What Are Antioxidants? Why Do I Care?
These days, it seems that everything is boasting high levels of antioxidants — juices, exotic fruits, your morning cereal — but what is an antioxidant really, and why do we care if our diets are rich in them?
Well, to understand the benefits of antioxidants, it’s important to understand the possible danger of free radicals. Free radicals are unstable molecules that are produced as a normal part of the body’s digestion and metabolism, but with added factors such as ageing, pollution, radiation, or cigarette smoke, the amount of free radicals can rise, resulting in dangerous effects such as blood vessel or heart disease, and cancer.
This is where the anti-oxidation process comes in. When nutrients with anti-oxidizing properties are added to the system, they can help to neutralize the production rate of free radicals, lowering your risk for disease.
Antioxidants can be found in a number of vitamins and minerals, such as zinc, selenium, and Vitamins A, C, and D. There are also a number of antioxidant supplements on the market, however, because there is not ample research on the effects of these supplements, it’s always best to get your antioxidants directly from the source — mainly fruits, vegetables, and whole grains. And it’s also good to note that eating these foods either raw or lightly steamed is the best way to lock in all the nutrients and goodness!
Here are some foods to look out for that are especially rich in antioxidants:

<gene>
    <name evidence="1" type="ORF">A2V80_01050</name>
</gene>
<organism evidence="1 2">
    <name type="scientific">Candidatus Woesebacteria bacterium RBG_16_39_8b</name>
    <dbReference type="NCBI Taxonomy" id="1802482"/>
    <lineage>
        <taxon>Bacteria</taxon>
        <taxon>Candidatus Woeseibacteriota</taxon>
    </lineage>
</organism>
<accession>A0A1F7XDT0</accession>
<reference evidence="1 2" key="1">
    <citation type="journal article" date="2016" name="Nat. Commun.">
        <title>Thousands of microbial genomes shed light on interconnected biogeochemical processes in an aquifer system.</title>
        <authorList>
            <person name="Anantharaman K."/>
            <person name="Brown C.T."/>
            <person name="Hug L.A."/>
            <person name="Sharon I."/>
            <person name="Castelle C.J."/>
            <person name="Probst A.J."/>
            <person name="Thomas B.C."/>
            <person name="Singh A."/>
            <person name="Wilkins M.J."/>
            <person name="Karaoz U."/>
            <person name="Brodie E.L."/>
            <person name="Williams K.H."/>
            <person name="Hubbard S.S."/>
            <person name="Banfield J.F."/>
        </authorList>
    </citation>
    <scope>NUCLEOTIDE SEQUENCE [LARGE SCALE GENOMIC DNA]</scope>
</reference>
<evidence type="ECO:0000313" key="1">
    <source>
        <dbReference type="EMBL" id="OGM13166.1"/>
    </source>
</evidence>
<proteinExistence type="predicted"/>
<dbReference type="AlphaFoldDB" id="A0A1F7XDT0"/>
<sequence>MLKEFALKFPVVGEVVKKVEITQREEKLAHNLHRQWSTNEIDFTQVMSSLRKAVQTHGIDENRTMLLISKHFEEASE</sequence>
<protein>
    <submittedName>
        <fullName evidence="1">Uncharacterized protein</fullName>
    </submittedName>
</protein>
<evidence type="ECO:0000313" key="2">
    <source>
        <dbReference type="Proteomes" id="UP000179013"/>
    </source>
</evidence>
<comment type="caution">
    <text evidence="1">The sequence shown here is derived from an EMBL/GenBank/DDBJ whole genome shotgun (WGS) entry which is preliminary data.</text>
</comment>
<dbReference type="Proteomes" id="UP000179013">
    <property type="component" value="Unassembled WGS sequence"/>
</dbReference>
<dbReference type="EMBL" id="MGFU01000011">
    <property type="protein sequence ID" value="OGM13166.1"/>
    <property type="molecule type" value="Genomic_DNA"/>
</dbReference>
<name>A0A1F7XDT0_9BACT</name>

- Berries — blueberries, raspberries, strawberries and acai berries, as well as red and purple grapes.
- Nuts — like brazil nuts, almonds, peanuts, which are also high in good cholesterol.
- Dark green veggies — spinach, broccoli, kale
- Tea — green tea, black tea and oolong teas are especially high in antioxidants that help reduce inflammation, which protests against cell damage, along with many other helpful nutrients.
- Whole grains — breads, rice, pasta, even tortillas made with whole grains are packed with zinc and selenium, which help fight against heart disease.
- Beans — soy, black, kidney beans and lentils all are packed with different types of nutrients that help with anti-oxidation
- Fish — especially sardines, salmon, oysters, mackerel, tuna steak, wild rainbow trout, shark steak, albacore tuna, and herring (but as with fruit and veggies, keep it fresh! Lightly grilled or baked will lock in more nutrients than fried.)
Blog post written by Olivia Murphy